Ammunition weight is not universal. Since it is a different material (lead, copper, copper plated lead…), each type of ammunition will have a different weight. However, there are some general guidelines that can be used to come up with a good ballpark figure. The ammo weight chart below answers the question: “how much do bullets weigh?” by charting 9 real-world ammunition weights (by caliber).
How much do bullets weigh? The average weight of a bullet ranges between 0.02 kilograms and 0.05 kilograms, or between .04 pounds and .11 pounds.
Ammunition weight depends on several factors. The weight of a bullet would typically depend on the bullet’s caliber and the type of gun you are using. This is why the same bullet can be shot at different speeds when different guns are used.
A bullet’s caliber represents its diameter in millimeters or centimeters. The caliber would usually range from 0.22 to 0.60 inches.
Every ardent gun user understands that different types of bullets feature different calibers. However, the two most common types of bullets available today are the jacketed bullet and the lead bullet.
Pistol Ammo Weight Chart by Caliber
Throughout this article, we’ll review different types of bullets and their average weight, as well as factors that influence a bullet’s weight. Before starting, here’s an ammo weight chart of common pistol calibers.
|Caliber||Rounds Per 100 Lbs.||Weight Per 100 Rounds|
|9mm LugerHornady 115gr JHP||38.10||2.63|
|.357 Magnum Remington UMC 125gr||30.77||3.25|
|.357 Magnum Handload 158gr JHP||28.07||3.56|
|.40 Smith & Wesson||28.07||3.56|
|.44 Magnum 240gr LSWC Bullet||19.7||5.07|
|.44 Magnum 240gr LSWC Bullet||19.7||5.07|
|.45 ACP230gr Winchester Ball||21.33||4.69|
Breaking Down Bullets
It’s typical to see people refer to cartridges as bullets. Unfortunately, even learned gun enthusiasts make these mistakes too.
The bullet is only the metal projectile present at the tip of the cartridge. The cartridge consists of other parts too, so it’ll be wrong to call the complete lot a bullet.
A cartridge typically consists of a bullet, a primer, an explosive propellant, and a casing.
Types of Bullet
Before reviewing the factors that affect a gun’s weight, it’s only right that we understand the different types of bullets. Below is a brief review of the different types.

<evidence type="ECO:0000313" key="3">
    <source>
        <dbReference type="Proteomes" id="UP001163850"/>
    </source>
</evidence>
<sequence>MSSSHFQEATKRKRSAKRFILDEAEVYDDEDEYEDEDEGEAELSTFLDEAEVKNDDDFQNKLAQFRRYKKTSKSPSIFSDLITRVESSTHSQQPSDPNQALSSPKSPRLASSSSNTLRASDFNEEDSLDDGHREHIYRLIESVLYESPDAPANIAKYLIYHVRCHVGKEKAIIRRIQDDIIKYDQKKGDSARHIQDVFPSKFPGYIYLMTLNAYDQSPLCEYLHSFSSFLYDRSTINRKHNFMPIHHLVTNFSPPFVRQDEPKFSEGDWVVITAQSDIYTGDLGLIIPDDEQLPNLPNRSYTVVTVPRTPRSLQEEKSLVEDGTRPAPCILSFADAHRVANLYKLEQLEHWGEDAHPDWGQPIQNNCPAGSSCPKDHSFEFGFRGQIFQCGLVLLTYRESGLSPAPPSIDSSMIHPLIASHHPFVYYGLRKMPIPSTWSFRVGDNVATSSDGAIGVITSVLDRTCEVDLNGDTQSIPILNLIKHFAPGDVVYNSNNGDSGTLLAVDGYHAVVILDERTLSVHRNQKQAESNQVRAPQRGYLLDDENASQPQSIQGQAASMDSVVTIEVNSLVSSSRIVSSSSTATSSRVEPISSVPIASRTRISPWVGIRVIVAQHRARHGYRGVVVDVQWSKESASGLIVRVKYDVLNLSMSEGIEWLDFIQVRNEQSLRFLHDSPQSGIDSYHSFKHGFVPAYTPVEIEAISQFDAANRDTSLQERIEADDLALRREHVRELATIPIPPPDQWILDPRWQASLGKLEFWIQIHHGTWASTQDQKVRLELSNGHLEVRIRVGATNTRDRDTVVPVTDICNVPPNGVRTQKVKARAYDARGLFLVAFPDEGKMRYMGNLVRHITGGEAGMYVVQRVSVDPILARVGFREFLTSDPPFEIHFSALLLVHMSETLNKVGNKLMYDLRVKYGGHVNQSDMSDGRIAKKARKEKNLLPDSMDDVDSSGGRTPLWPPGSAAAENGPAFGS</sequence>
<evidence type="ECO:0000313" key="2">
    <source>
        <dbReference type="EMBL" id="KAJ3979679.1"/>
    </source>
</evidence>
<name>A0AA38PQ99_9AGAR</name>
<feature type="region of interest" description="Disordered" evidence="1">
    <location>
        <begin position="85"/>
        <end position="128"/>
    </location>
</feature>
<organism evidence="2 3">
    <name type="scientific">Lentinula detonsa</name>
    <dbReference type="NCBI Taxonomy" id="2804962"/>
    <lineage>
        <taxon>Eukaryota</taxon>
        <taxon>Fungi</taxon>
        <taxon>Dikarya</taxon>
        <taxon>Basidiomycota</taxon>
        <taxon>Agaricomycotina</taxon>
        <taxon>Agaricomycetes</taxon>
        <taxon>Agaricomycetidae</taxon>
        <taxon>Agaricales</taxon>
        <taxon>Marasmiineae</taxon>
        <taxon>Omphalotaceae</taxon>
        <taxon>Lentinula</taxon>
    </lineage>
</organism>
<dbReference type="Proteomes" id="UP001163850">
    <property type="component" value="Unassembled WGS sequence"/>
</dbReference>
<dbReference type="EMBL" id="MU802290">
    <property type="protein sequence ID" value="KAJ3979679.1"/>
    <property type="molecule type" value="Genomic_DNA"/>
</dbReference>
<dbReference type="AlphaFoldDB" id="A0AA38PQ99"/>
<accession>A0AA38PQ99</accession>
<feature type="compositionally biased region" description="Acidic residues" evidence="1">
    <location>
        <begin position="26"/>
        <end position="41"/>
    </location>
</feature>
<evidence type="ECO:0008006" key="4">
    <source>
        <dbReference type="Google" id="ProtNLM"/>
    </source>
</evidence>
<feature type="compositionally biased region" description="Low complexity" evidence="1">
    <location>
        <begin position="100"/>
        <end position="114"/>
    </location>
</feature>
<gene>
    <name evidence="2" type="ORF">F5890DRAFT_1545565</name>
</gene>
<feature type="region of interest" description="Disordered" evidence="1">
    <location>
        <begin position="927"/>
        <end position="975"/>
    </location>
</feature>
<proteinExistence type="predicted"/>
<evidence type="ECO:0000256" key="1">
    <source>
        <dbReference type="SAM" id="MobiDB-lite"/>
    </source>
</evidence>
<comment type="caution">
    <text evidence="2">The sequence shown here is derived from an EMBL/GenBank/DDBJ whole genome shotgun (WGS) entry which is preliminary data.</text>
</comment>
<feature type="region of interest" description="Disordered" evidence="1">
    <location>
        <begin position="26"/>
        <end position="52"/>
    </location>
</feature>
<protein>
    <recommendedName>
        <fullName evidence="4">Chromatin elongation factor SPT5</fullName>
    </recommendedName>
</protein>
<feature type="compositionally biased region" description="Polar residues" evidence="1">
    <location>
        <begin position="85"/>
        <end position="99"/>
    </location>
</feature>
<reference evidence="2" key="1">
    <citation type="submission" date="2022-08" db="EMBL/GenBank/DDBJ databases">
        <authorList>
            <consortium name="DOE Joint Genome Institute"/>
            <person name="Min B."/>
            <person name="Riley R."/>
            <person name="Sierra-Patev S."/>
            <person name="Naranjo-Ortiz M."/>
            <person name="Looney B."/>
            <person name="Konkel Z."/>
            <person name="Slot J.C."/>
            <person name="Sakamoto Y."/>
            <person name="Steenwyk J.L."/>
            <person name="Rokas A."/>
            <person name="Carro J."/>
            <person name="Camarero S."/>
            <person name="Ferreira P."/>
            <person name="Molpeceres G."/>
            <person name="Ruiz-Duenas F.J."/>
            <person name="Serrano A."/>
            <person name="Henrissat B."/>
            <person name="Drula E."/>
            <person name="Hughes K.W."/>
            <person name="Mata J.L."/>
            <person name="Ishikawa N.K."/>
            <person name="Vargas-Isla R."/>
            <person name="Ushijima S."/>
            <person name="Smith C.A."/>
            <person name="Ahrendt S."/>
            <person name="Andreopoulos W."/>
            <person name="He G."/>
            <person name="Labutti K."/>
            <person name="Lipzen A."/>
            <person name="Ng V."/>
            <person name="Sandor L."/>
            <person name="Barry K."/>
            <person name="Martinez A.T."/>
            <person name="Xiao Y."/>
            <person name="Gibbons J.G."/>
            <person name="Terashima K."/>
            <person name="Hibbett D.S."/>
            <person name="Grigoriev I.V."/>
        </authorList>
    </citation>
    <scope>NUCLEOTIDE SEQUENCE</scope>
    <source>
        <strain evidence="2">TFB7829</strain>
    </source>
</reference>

Full Metal Jacket
If you’re a gun enthusiast, chances exist that you’ll know this bullet. It is one of the most common types of bullets out there. Its structure consists of a soft metal core and a hard metal casing.
The history of full metal jackets can be traced to the days when guns with internal loading mechanisms were invented. The bullets were also developed to allow for more effortless loading and better shots. However, the inventors failed to make the bullets expandable within their targets, making them less deadly.
Another popular type of bullet is the primer. This type of bullet comes in two categories: Rimfire primers and Centerfire primers.
Rimfire primers are designed to allow the firing pin to land on the primer’s edge. This working mechanism allows for the disbursement of more energy to the cartridge. However, they are usually less accurate, and this is probably the reason for their relative affordability.
On the other hand, Centerfire primers are designed for the gun’s firing pin to land directly in the center part of the cartridge. This working mechanism leads to a direct and more precise force. Compared to Rimfire primers, they are typically more expensive and more powerful.
From the name of this type of bullet, you can tell that they are designed with hollow tips. This is because they were designed to satisfy the need for lighter, faster bullets. However, it was later discovered that the bullet expanded upon impact, thus creating more significant damage. In addition, the expansion of the bullet lowers the bullet’s chances of traveling through the intended target.
This type of bullet typically looks similar to the hollow point bullet, although the hole at the end of the bullet is typically narrower. The narrow hole is not meant to expand the bullet.
Unlike regular FMJ bullets, this type of bullet features a dome as its base. It’s worth mentioning that they are very accurate; hence, their use for snipping and long-range hunting.
Otherwise known as plastic tip bullets, ballistic bullets are hollow point bullets that feature plastic tips. The plastic end of the bullet is designed to mimic the shape of a full metal jacket.